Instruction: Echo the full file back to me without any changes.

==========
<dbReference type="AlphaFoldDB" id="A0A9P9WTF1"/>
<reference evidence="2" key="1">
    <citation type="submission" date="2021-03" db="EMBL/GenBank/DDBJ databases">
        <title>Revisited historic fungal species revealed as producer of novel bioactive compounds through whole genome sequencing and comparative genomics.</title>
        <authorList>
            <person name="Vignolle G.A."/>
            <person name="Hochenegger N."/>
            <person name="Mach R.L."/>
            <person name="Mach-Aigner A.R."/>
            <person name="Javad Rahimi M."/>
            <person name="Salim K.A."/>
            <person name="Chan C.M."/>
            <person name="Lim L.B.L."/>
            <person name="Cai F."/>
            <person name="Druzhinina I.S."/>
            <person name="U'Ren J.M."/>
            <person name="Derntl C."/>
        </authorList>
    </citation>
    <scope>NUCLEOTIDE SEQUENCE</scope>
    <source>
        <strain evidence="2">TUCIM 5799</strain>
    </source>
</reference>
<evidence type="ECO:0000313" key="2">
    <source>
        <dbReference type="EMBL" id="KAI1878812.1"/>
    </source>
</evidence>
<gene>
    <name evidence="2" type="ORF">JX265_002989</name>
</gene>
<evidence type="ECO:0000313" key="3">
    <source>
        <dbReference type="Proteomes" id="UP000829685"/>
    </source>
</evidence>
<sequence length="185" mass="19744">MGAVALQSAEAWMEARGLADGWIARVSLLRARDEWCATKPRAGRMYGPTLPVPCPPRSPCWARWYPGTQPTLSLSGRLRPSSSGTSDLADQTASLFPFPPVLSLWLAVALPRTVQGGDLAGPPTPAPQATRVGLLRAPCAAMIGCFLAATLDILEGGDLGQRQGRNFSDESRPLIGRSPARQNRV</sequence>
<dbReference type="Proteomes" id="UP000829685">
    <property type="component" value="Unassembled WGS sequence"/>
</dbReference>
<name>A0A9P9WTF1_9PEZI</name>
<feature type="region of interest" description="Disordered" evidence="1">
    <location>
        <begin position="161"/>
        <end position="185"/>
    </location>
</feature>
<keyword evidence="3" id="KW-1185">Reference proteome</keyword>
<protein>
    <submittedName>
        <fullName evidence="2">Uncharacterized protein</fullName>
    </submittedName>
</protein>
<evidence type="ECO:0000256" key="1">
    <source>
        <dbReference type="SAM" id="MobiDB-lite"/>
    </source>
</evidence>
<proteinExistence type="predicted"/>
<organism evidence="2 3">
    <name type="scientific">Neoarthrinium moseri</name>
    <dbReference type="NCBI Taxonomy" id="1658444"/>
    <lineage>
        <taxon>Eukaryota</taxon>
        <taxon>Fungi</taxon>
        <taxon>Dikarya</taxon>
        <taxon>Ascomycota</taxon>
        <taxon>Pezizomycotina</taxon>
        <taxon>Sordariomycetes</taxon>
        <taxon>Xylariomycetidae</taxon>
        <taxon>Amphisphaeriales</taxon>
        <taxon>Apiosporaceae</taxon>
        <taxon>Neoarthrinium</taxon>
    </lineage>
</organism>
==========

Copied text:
<dbReference type="AlphaFoldDB" id="A0A9P9WTF1"/>
<reference evidence="2" key="1">
    <citation type="submission" date="2021-03" db="EMBL/GenBank/DDBJ databases">
        <title>Revisited historic fungal species revealed as producer of novel bioactive compounds through whole genome sequencing and comparative genomics.</title>
        <authorList>
            <person name="Vignolle G.A."/>
            <person name="Hochenegger N."/>
            <person name="Mach R.L."/>
            <person name="Mach-Aigner A.R."/>
            <person name="Javad Rahimi M."/>
            <person name="Salim K.A."/>
            <person name="Chan C.M."/>
            <person name="Lim L.B.L."/>
            <person name="Cai F."/>
            <person name="Druzhinina I.S."/>
            <person name="U'Ren J.M."/>
            <person name="Derntl C."/>
        </authorList>
    </citation>
    <scope>NUCLEOTIDE SEQUENCE</scope>
    <source>
        <strain evidence="2">TUCIM 5799</strain>
    </source>
</reference>
<evidence type="ECO:0000313" key="2">
    <source>
        <dbReference type="EMBL" id="KAI1878812.1"/>
    </source>
</evidence>
<gene>
    <name evidence="2" type="ORF">JX265_002989</name>
</gene>
<evidence type="ECO:0000313" key="3">
    <source>
        <dbReference type="Proteomes" id="UP000829685"/>
    </source>
</evidence>
<sequence length="185" mass="19744">MGAVALQSAEAWMEARGLADGWIARVSLLRARDEWCATKPRAGRMYGPTLPVPCPPRSPCWARWYPGTQPTLSLSGRLRPSSSGTSDLADQTASLFPFPPVLSLWLAVALPRTVQGGDLAGPPTPAPQATRVGLLRAPCAAMIGCFLAATLDILEGGDLGQRQGRNFSDESRPLIGRSPARQNRV</sequence>
<dbReference type="Proteomes" id="UP000829685">
    <property type="component" value="Unassembled WGS sequence"/>
</dbReference>
<name>A0A9P9WTF1_9PEZI</name>
<feature type="region of interest" description="Disordered" evidence="1">
    <location>
        <begin position="161"/>
        <end position="185"/>
    </location>
</feature>
<keyword evidence="3" id="KW-1185">Reference proteome</keyword>
<protein>
    <submittedName>
        <fullName evidence="2">Uncharacterized protein</fullName>
    </submittedName>
</protein>
<evidence type="ECO:0000256" key="1">
    <source>
        <dbReference type="SAM" id="MobiDB-lite"/>
    </source>
</evidence>
<proteinExistence type="predicted"/>
<organism evidence="2 3">
    <name type="scientific">Neoarthrinium moseri</name>
    <dbReference type="NCBI Taxonomy" id="1658444"/>
    <lineage>
        <taxon>Eukaryota</taxon>
        <taxon>Fungi</taxon>
        <taxon>Dikarya</taxon>
        <taxon>Ascomycota</taxon>
        <taxon>Pezizomycotina</taxon>
        <taxon>Sordariomycetes</taxon>
        <taxon>Xylariomycetidae</taxon>
        <taxon>Amphisphaeriales</taxon>
        <taxon>Apiosporaceae</taxon>
        <taxon>Neoarthrinium</taxon>
    </lineage>
</organism>